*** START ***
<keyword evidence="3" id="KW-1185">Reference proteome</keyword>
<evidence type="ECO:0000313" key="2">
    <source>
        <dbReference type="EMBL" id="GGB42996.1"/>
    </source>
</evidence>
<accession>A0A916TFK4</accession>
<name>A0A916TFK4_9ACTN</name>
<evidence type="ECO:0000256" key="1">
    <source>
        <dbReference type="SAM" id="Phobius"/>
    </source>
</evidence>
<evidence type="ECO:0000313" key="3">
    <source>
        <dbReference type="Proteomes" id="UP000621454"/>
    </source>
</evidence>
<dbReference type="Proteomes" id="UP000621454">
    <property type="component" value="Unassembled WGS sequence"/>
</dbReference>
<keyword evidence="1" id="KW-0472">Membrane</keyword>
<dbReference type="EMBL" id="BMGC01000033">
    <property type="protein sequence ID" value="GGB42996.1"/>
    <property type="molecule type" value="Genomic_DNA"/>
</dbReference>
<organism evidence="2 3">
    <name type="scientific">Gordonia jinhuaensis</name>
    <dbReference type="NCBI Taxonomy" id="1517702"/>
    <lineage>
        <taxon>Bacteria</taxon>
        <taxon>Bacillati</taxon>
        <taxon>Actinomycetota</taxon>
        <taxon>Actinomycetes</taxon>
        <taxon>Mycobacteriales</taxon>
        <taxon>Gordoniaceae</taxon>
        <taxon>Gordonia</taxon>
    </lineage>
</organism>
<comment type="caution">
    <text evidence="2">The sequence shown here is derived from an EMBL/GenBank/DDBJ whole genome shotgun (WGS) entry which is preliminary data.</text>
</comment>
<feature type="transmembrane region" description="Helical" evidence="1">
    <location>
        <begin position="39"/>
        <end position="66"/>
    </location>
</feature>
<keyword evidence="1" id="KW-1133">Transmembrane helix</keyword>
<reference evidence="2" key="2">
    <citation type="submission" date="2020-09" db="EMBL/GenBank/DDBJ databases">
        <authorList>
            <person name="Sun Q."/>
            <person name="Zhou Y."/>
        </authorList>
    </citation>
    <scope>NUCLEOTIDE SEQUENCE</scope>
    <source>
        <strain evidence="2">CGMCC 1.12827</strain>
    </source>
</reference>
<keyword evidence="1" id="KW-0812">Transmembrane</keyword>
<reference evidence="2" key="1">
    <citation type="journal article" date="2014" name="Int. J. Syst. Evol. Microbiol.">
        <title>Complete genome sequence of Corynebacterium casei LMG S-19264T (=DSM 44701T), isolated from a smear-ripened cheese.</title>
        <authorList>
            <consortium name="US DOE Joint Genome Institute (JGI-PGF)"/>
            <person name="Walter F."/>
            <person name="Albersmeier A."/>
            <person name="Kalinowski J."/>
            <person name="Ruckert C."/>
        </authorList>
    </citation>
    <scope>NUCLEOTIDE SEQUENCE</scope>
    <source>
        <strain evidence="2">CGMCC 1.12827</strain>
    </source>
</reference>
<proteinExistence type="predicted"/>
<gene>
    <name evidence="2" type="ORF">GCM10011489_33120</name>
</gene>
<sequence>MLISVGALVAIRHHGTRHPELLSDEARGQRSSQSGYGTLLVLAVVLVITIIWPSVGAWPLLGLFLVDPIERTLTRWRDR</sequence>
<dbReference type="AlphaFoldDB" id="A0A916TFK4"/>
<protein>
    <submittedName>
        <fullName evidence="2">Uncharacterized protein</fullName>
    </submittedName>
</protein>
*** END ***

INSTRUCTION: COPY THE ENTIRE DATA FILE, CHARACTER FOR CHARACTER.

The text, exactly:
<keyword evidence="3" id="KW-1185">Reference proteome</keyword>
<evidence type="ECO:0000313" key="2">
    <source>
        <dbReference type="EMBL" id="GGB42996.1"/>
    </source>
</evidence>
<accession>A0A916TFK4</accession>
<name>A0A916TFK4_9ACTN</name>
<evidence type="ECO:0000256" key="1">
    <source>
        <dbReference type="SAM" id="Phobius"/>
    </source>
</evidence>
<evidence type="ECO:0000313" key="3">
    <source>
        <dbReference type="Proteomes" id="UP000621454"/>
    </source>
</evidence>
<dbReference type="Proteomes" id="UP000621454">
    <property type="component" value="Unassembled WGS sequence"/>
</dbReference>
<keyword evidence="1" id="KW-0472">Membrane</keyword>
<dbReference type="EMBL" id="BMGC01000033">
    <property type="protein sequence ID" value="GGB42996.1"/>
    <property type="molecule type" value="Genomic_DNA"/>
</dbReference>
<organism evidence="2 3">
    <name type="scientific">Gordonia jinhuaensis</name>
    <dbReference type="NCBI Taxonomy" id="1517702"/>
    <lineage>
        <taxon>Bacteria</taxon>
        <taxon>Bacillati</taxon>
        <taxon>Actinomycetota</taxon>
        <taxon>Actinomycetes</taxon>
        <taxon>Mycobacteriales</taxon>
        <taxon>Gordoniaceae</taxon>
        <taxon>Gordonia</taxon>
    </lineage>
</organism>
<comment type="caution">
    <text evidence="2">The sequence shown here is derived from an EMBL/GenBank/DDBJ whole genome shotgun (WGS) entry which is preliminary data.</text>
</comment>
<feature type="transmembrane region" description="Helical" evidence="1">
    <location>
        <begin position="39"/>
        <end position="66"/>
    </location>
</feature>
<keyword evidence="1" id="KW-1133">Transmembrane helix</keyword>
<reference evidence="2" key="2">
    <citation type="submission" date="2020-09" db="EMBL/GenBank/DDBJ databases">
        <authorList>
            <person name="Sun Q."/>
            <person name="Zhou Y."/>
        </authorList>
    </citation>
    <scope>NUCLEOTIDE SEQUENCE</scope>
    <source>
        <strain evidence="2">CGMCC 1.12827</strain>
    </source>
</reference>
<keyword evidence="1" id="KW-0812">Transmembrane</keyword>
<reference evidence="2" key="1">
    <citation type="journal article" date="2014" name="Int. J. Syst. Evol. Microbiol.">
        <title>Complete genome sequence of Corynebacterium casei LMG S-19264T (=DSM 44701T), isolated from a smear-ripened cheese.</title>
        <authorList>
            <consortium name="US DOE Joint Genome Institute (JGI-PGF)"/>
            <person name="Walter F."/>
            <person name="Albersmeier A."/>
            <person name="Kalinowski J."/>
            <person name="Ruckert C."/>
        </authorList>
    </citation>
    <scope>NUCLEOTIDE SEQUENCE</scope>
    <source>
        <strain evidence="2">CGMCC 1.12827</strain>
    </source>
</reference>
<proteinExistence type="predicted"/>
<gene>
    <name evidence="2" type="ORF">GCM10011489_33120</name>
</gene>
<sequence>MLISVGALVAIRHHGTRHPELLSDEARGQRSSQSGYGTLLVLAVVLVITIIWPSVGAWPLLGLFLVDPIERTLTRWRDR</sequence>
<dbReference type="AlphaFoldDB" id="A0A916TFK4"/>
<protein>
    <submittedName>
        <fullName evidence="2">Uncharacterized protein</fullName>
    </submittedName>
</protein>